The University of Chicago Medicine offers leading-edge treatments for benign and cancerous skull base tumors. Many skull base tumors are treated through surgery, but treatment may also involve radiation and/or chemotherapy to effectively treat the tumor while preserving the surrounding brain and critical structures.
We bring together experts from head and neck surgery, neurosurgery, oncology, radiation oncology, otolaryngology, radiology, neuro-oncology and ophthalmology together to create the most effective treatment plan for each patient. Based on the location, type and size of the tumor, your skull base tumor team will develop a personalized plan that may include one or more of the following:
For some patients with benign tumors or conditions that have no symptoms, we may recommend active surveillance rather than treatment. Active surveillance involves watching for symptoms and having regular MRIs or CT scans to monitor any changes in the tumor or condition that may require treatment.
By collaborating closely, our skull base tumor surgical teams discuss each case to select the best surgical solution for your specific condition. We perform a wide range of skull base tumor procedures, including:
Minimally invasive neurosurgery, such as endoscopic endonasal skull base surgery, which offers a faster recovery period with fewer complications. This approach involves accessing the tumor through the nose using small cameras and tools, without making incisions in the face or scalp.
The full range of conventional and complex open skull base tumor surgeries involving microsurgical techniques. Our surgeons access tumors and/or other skull based conditions in the front, side or back of the skull base using a wide range of microsurgical approaches, including:
- Trans-frontal sinus
- Craniotomies, including orbitozygomatic, orbital and zygomatic Middle fossa
- Anterior petrosal
- Translabyrinthine and trans-otic
- Trans-condylar (“far lateral”)
Advanced technologies to ensure the safest possible surgery, including intraoperative navigation, ultrasound and pathologist consultations, laser interstitial thermal therapy and specialized neuro-anesthesia care.
UChicago Medicine uses the most innovative technology to provide pinpoint accuracy when treating skull base tumors with radiation therapy. This allows doctors to focus radiation on the tumor, often with sub-millimeter precision, and avoid radiation to healthy tissue and important nearby structures. We offer a full range of radiation techniques, including:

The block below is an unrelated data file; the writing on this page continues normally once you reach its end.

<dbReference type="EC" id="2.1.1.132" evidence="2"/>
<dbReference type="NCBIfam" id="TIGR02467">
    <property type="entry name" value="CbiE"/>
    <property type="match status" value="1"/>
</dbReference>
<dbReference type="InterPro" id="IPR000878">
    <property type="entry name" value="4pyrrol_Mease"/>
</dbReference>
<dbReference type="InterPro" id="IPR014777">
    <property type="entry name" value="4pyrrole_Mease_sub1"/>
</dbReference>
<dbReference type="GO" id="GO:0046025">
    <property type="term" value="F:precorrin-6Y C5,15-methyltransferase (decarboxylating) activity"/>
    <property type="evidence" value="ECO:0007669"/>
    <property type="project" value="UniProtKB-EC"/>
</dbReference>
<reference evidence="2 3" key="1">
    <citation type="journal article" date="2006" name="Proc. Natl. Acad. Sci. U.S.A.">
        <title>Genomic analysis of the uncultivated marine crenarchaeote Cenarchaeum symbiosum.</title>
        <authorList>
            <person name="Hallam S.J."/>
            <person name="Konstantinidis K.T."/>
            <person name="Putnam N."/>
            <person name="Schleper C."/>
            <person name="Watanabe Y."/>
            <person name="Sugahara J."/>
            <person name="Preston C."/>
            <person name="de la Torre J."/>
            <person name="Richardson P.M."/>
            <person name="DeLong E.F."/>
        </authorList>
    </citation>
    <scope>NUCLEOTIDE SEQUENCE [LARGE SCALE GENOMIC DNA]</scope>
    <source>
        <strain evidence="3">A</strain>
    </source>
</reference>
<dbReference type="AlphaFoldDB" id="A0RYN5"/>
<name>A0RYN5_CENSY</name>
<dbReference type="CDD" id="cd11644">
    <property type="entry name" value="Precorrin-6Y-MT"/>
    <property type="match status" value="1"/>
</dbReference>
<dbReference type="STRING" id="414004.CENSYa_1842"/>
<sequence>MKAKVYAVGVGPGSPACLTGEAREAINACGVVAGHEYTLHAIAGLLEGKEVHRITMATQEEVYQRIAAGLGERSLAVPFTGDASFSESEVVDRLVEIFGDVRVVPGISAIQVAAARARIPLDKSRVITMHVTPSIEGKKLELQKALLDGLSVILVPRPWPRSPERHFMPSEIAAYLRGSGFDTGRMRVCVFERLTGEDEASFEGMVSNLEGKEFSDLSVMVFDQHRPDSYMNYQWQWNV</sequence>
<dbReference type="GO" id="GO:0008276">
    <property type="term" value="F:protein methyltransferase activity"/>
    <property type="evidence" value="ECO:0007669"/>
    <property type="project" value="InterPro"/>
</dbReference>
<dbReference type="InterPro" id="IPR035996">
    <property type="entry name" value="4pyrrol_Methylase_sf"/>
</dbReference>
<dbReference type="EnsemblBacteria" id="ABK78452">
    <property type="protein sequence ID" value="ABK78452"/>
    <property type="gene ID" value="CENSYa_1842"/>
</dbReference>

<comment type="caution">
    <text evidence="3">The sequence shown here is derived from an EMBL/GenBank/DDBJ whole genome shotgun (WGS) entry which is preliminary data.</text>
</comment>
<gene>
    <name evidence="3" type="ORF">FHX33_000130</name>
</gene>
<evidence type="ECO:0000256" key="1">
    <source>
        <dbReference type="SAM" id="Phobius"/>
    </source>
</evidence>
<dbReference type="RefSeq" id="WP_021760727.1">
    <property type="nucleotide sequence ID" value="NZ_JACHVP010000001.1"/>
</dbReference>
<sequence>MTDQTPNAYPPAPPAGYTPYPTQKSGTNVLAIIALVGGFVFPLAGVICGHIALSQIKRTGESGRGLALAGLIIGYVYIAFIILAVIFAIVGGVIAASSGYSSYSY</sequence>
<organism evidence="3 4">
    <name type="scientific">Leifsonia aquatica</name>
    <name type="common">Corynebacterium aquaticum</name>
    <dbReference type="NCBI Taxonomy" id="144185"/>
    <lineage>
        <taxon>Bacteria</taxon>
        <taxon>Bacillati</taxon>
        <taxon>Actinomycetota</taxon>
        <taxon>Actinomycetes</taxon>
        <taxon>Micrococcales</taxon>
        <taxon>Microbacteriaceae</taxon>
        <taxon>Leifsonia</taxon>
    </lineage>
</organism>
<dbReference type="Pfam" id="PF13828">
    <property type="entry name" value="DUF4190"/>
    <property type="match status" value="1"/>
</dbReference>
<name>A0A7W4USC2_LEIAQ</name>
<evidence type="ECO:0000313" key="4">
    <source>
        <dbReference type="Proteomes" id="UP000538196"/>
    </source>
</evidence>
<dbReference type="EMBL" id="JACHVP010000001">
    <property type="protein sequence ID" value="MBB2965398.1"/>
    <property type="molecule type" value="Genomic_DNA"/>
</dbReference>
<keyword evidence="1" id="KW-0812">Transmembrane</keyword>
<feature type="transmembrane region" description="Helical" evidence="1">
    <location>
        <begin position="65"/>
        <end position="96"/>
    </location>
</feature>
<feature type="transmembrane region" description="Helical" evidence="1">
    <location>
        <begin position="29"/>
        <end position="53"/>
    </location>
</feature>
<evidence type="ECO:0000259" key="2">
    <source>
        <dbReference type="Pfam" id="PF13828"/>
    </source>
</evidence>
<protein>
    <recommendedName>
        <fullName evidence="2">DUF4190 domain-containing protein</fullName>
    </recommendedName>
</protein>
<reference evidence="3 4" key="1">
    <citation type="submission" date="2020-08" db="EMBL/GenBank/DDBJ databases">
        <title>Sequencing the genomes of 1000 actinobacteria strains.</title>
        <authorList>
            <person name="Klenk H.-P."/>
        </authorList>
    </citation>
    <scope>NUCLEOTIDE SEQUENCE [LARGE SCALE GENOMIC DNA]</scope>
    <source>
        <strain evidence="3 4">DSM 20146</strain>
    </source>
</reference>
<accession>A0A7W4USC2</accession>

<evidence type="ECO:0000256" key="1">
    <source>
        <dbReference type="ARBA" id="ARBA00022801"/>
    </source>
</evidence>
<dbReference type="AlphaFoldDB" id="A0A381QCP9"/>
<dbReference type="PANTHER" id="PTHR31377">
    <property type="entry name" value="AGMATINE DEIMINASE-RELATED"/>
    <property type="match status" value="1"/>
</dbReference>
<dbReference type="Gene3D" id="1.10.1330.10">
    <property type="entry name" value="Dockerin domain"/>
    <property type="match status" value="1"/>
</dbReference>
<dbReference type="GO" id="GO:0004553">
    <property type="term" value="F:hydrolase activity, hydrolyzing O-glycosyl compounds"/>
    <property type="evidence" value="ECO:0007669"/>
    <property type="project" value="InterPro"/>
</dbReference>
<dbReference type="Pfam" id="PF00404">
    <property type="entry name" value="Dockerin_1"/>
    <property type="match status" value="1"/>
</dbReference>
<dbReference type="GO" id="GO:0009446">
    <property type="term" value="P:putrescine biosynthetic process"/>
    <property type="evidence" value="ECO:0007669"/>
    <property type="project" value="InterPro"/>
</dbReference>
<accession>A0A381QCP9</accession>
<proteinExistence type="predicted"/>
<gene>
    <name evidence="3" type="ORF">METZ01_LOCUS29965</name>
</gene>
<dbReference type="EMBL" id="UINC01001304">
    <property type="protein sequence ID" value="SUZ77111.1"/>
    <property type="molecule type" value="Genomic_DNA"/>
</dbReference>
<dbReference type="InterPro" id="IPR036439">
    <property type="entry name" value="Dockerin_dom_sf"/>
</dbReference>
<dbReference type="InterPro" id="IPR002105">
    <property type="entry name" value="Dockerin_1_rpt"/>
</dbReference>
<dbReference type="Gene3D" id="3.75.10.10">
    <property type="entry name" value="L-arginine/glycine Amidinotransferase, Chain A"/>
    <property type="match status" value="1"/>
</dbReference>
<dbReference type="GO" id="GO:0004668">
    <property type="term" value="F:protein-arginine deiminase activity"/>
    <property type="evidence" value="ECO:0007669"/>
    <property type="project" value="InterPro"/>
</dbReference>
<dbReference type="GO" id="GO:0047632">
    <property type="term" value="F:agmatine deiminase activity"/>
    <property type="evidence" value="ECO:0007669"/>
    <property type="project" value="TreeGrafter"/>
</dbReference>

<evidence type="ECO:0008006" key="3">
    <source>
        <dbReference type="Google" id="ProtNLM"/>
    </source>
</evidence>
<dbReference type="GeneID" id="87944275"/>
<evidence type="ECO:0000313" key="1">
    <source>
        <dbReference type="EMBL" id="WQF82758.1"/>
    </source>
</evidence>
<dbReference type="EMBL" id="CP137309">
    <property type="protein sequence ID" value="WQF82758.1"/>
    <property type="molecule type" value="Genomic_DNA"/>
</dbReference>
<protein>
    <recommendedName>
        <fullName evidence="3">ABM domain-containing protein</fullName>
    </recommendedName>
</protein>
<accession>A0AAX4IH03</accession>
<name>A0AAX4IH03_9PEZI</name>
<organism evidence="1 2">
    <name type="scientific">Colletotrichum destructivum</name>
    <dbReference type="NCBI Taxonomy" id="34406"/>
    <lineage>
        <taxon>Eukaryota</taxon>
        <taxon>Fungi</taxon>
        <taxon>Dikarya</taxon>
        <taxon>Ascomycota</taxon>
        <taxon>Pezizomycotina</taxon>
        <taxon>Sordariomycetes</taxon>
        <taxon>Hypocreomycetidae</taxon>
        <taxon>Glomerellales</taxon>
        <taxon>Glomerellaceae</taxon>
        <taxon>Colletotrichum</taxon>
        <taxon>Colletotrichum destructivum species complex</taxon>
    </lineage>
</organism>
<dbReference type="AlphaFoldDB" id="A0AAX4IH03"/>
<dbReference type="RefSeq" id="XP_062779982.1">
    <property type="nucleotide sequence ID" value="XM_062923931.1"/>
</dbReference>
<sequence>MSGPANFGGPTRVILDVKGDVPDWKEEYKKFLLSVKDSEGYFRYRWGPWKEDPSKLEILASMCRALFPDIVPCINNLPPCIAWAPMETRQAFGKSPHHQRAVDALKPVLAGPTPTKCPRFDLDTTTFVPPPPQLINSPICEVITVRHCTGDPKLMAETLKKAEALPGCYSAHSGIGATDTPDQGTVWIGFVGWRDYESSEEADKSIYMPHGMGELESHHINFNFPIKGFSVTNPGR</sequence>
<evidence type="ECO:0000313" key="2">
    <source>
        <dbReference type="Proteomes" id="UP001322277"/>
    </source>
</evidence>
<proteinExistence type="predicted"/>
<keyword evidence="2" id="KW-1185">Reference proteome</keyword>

Stereotactic radiosurgery (SRS)
Stereotactic radiosurgery, which is delivered as an outpatient procedure over several sessions, uses highly accurate positioning systems and 3D imaging to precisely map the location of the tumor and surrounding anatomy. Without any incision, our team can accurately target high-dose radiation to the tumor, causing it to shrink or disappear. Since this approach is highly targeted, the normal tissue around the tumor receives little or no radiation.
Intensity-modulated radiotherapy (IMRT)
UChicago Medicine pioneered the use of intensity-modulated radiotherapy for head and neck cancer treatment. IMRT is a precise form of 3D radiotherapy that uses computers and multiple beams to shape radiation to the treatment area. IMRT allows us to "turn up" the radiation dose on tumor areas while excluding sensitive regions like the brain stem and spinal cord.
Image-guided radiation therapy (IGRT)
We use image-guided radiation therapy, in which follow-up imaging is performed during a treatment course in order to assess a tumor’s response. This allows doctors to make adjustments during the course of radiation treatment.
In rare cases, skull base tumors may require chemotherapy in addition to radiation. Thanks to advances in global research, chemotherapy treatment today causes fewer side effects and is more effective. UChicago Medicine is a leader in using novel chemotherapies that are tailored to target cancer cells, a big improvement over older medicines that did not distinguish between cancer cells and healthy cells. For malignant tumors, we may recommend immunotherapy, which involves treatments that help the body's immune system seek out, recognize and attack cancer cells.
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